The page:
SPRINGFIELD, Ill. — Some doctors worry that an effort to grant terminally ill people more access to unproven drugs might offer them false hope or even be harmful, but advocates for a "right to try" say patients should have more opportunities for treatments that could extend their lives.
Legislation with bipartisan support that was approved by Illinois House and Senate committees would create a Right to Try Act, letting patients seek treatments with their doctor's consultation that have passed only the first phase of U.S. Food and Drug Administration testing. Backers expect the legislation to come for a final vote soon after lawmakers return to session Tuesday.
The conservative libertarian think tank behind the effort in Illinois has already successfully lobbied for similar acts in more than a dozen states, most Republican-leaning. Indiana's Republican Gov. Mike Pence signed that state's Right to Try Act in March.
"People should have the freedom to do everything they can do save their lives," said Kurt Altman, national policy adviser and general counsel for the Arizona-based Goldwater Institute. He has testified to Illinois lawmakers on the Right to Try effort.
Doctors and their professional organizations say the issue is more complex. They say there are practical and ethical problems with opening the door to drugs that haven't gone through rigorous U.S. testing for safety and effectiveness.
"I think it's far more likely that we'll do more harm than good," said Dr. Christopher Daugherty of the University of Chicago's MacLean Center for Clinical Medical Ethics. He acknowledged that the choice ultimately should come down to the patients and their doctors.
Illinois' proposed Right to Try Act defines what it means to be a "terminal" patient and outlines the requirements before someone can get access to a treatment. It specifies that the drugs have to make it through the first phase of testing and remain in the next two stages to be used.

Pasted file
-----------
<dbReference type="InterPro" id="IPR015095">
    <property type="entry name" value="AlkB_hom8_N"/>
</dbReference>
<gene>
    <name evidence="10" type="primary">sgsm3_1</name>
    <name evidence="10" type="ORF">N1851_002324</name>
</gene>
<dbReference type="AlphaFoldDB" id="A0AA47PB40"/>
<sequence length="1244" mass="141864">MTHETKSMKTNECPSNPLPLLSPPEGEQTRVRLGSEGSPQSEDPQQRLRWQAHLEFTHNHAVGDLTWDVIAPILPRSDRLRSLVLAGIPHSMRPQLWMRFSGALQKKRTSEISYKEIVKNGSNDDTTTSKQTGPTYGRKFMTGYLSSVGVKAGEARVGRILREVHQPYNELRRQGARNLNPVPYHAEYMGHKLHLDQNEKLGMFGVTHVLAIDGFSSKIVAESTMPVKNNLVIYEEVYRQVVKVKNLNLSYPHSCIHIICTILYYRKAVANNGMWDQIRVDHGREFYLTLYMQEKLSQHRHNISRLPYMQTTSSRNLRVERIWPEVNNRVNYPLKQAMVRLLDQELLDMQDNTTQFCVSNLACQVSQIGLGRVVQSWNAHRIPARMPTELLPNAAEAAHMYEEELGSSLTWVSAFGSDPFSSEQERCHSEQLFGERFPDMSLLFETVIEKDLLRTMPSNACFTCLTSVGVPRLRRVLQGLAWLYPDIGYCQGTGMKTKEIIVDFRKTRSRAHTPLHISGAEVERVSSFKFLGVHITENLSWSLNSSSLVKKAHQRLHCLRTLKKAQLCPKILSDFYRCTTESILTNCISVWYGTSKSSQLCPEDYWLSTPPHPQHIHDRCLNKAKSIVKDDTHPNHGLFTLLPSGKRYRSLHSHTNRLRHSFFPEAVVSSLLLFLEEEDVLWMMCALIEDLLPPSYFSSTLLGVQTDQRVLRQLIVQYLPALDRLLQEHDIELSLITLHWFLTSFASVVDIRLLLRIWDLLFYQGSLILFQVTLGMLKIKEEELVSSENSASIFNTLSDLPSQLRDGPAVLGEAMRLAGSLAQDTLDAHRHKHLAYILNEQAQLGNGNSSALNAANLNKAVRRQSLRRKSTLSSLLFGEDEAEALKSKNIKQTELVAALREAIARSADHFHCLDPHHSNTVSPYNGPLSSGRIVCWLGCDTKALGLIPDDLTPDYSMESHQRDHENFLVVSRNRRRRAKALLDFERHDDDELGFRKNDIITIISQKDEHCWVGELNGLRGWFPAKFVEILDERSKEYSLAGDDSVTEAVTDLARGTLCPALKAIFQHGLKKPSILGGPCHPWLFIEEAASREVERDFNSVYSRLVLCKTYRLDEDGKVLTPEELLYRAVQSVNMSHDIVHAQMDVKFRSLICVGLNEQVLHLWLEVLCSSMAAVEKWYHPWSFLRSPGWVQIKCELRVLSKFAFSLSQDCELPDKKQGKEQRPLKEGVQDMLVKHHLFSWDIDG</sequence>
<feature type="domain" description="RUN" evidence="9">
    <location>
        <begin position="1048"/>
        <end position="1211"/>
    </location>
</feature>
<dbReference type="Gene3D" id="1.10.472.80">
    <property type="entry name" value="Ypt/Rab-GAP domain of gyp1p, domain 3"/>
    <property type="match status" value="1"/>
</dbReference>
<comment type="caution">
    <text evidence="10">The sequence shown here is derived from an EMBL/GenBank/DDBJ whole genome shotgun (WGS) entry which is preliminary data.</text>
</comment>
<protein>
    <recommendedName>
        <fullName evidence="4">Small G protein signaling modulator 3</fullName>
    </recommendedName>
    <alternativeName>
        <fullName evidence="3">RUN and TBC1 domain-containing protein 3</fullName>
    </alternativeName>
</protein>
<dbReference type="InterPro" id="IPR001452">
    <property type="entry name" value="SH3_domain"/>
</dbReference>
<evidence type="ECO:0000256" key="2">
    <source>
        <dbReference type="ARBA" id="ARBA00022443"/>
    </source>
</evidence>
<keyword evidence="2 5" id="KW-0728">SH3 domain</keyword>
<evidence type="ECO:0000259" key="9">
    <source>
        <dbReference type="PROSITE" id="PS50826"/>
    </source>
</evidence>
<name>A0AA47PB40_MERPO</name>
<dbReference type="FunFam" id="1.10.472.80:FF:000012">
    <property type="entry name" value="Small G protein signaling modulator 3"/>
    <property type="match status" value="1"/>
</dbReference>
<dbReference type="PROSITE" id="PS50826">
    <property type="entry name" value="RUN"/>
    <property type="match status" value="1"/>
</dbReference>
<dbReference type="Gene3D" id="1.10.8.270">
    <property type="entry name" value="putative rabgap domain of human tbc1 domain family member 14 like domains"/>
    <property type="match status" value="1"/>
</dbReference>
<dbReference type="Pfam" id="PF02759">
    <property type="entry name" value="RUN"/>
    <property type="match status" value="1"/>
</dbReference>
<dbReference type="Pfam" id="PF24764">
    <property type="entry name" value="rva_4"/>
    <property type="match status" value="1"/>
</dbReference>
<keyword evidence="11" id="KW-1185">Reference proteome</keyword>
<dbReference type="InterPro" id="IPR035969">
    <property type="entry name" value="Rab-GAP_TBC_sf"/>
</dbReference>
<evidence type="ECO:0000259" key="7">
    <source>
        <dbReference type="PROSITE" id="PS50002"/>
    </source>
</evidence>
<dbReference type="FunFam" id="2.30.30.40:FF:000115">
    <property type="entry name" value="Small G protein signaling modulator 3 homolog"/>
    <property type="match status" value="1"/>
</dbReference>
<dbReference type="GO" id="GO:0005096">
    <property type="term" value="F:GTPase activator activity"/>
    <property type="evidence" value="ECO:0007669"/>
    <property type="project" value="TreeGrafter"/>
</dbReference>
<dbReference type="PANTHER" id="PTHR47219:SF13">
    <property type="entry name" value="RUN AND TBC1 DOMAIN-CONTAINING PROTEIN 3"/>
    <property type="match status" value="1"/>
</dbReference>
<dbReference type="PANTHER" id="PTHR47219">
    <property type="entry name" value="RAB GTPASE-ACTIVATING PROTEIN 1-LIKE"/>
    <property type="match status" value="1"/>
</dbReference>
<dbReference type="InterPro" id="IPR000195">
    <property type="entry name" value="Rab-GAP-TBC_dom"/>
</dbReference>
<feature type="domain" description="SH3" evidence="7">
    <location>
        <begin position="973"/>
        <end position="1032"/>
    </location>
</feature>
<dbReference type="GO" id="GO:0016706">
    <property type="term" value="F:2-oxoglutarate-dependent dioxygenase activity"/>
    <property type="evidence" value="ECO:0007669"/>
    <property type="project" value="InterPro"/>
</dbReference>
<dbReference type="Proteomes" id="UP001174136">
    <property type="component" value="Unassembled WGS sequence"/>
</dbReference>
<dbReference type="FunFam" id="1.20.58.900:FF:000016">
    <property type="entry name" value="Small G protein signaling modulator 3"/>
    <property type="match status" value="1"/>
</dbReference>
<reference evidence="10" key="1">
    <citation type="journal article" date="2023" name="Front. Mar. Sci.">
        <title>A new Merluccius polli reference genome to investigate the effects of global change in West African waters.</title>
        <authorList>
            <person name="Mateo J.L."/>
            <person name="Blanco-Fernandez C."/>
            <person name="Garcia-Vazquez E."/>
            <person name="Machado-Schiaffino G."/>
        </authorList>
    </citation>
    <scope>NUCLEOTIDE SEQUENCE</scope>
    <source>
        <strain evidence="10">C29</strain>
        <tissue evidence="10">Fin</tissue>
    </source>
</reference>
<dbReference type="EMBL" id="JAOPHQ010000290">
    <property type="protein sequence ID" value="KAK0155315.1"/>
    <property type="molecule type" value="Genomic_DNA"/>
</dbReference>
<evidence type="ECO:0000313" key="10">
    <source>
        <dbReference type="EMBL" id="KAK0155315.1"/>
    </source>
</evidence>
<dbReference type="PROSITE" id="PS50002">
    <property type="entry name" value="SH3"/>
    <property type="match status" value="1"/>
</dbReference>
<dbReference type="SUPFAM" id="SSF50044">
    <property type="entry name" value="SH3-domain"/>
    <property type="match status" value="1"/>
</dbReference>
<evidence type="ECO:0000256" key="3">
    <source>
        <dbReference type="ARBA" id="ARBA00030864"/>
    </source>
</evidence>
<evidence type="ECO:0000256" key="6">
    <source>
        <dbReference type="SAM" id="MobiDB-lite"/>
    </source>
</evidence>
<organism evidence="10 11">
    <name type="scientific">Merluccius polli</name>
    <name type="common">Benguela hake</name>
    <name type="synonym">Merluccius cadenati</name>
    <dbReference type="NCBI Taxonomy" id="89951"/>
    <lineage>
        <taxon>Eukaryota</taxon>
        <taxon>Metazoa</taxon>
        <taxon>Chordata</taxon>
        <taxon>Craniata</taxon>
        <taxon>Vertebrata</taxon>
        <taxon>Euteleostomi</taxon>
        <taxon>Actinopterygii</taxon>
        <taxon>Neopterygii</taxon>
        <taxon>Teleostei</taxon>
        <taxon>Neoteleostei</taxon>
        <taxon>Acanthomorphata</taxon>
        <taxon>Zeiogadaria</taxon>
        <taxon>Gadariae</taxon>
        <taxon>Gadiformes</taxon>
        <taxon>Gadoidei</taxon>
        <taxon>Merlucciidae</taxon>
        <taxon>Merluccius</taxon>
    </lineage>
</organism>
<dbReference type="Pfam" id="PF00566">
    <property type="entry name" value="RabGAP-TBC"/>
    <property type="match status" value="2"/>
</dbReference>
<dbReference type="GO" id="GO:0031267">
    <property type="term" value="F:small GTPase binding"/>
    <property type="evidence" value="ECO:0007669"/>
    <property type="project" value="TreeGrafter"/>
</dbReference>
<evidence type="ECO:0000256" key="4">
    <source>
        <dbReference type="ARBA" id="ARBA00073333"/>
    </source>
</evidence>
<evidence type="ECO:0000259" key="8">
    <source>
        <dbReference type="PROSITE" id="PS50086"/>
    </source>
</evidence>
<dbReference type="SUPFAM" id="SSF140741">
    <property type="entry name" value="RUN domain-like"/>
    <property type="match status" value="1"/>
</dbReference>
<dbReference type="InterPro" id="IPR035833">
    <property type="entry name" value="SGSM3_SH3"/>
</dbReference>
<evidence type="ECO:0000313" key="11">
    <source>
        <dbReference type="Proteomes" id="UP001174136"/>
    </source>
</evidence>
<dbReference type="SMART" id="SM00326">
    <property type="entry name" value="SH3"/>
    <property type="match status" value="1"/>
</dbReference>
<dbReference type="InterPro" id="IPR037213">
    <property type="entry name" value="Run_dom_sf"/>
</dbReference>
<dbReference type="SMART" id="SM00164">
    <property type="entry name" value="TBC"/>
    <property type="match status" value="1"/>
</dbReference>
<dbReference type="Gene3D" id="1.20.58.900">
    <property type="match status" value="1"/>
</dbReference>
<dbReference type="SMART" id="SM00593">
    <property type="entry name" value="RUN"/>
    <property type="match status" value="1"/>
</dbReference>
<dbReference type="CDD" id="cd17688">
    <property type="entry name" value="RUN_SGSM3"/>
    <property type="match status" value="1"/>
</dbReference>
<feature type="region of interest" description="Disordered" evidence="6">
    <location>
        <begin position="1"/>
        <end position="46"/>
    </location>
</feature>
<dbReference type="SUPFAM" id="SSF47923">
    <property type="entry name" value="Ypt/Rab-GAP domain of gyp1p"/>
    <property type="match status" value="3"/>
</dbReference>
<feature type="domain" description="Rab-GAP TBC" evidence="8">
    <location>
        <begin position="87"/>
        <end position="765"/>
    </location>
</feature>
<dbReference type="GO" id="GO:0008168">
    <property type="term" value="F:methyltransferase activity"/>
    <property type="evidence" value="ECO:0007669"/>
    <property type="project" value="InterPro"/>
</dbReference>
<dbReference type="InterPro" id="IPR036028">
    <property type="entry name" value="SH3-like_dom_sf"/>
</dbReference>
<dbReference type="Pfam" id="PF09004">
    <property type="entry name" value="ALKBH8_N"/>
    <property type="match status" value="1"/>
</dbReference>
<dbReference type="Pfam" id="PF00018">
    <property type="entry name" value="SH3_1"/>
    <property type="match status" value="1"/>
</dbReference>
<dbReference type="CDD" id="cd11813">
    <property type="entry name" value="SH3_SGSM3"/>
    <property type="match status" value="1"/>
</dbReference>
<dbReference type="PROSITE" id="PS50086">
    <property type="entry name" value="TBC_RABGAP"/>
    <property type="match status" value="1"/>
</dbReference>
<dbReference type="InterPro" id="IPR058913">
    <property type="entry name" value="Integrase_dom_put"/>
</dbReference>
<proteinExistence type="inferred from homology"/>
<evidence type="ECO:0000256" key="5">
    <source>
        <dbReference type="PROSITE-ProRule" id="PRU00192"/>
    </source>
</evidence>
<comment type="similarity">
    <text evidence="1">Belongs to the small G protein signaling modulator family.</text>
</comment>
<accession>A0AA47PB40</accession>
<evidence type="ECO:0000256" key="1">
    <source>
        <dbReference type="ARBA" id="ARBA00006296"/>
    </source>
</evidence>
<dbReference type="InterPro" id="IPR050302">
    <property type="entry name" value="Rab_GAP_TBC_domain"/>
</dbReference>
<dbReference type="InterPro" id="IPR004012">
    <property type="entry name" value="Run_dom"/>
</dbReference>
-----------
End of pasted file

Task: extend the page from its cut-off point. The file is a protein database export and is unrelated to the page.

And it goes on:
Thirteen states in the past two years have passed Right to Try acts. Lawmakers in about 20 others are considering similar measures.
Rep. Greg Harris, a Chicago Democrat, is the chief sponsor of the measure in the Illinois House. Sen. Michael Connelly, a Republican from suburban Wheaton, is the main sponsor of the Senate version.
Full FDA drug approval can take years, experts say. Bringing a drug from lab to the shelves can cost a pharmaceutical maker up to $1 billion. And there's no guarantee a potential new treatment will even make it all the way through the testing process
An extremely small number of people can be selected for clinical trials, which is one way to gain early access to drugs, experts said. Some drugs are available in other countries with less-stringent testing. But laws prevent them from being used in this country.
William McDade, president of the Illinois State Medical Society, said in a statement that the organization of doctors and other medical professionals has concerns "because little is actually known about the effects of these experimental drugs and the consequences of their use."
Daugherty, a professor of medicine at University of Chicago and chair of the Biological Sciences Division Institutional Review Board, said that using unproven drugs is "probably only an appropriate decision for some patients."
Most drugs "die on the vine" during the testing process, Daugherty said. A drug could show early promise but have problems during later testing. Daugherty said he has doubts pharmaceutical companies would be willing to risk releasing a drug early.
Other pathways for access, such as for emergency or compassionate use, already exist for drugs still in the testing phases, Daugherty said.
While asking doctors to take a risk on prescribing unproven drugs would be problematic, Daugherty said he believes it is a reasonable argument that patients "should be able to decide how much risk they want to take with the life they have left."
The bills are HB1335 and SB29.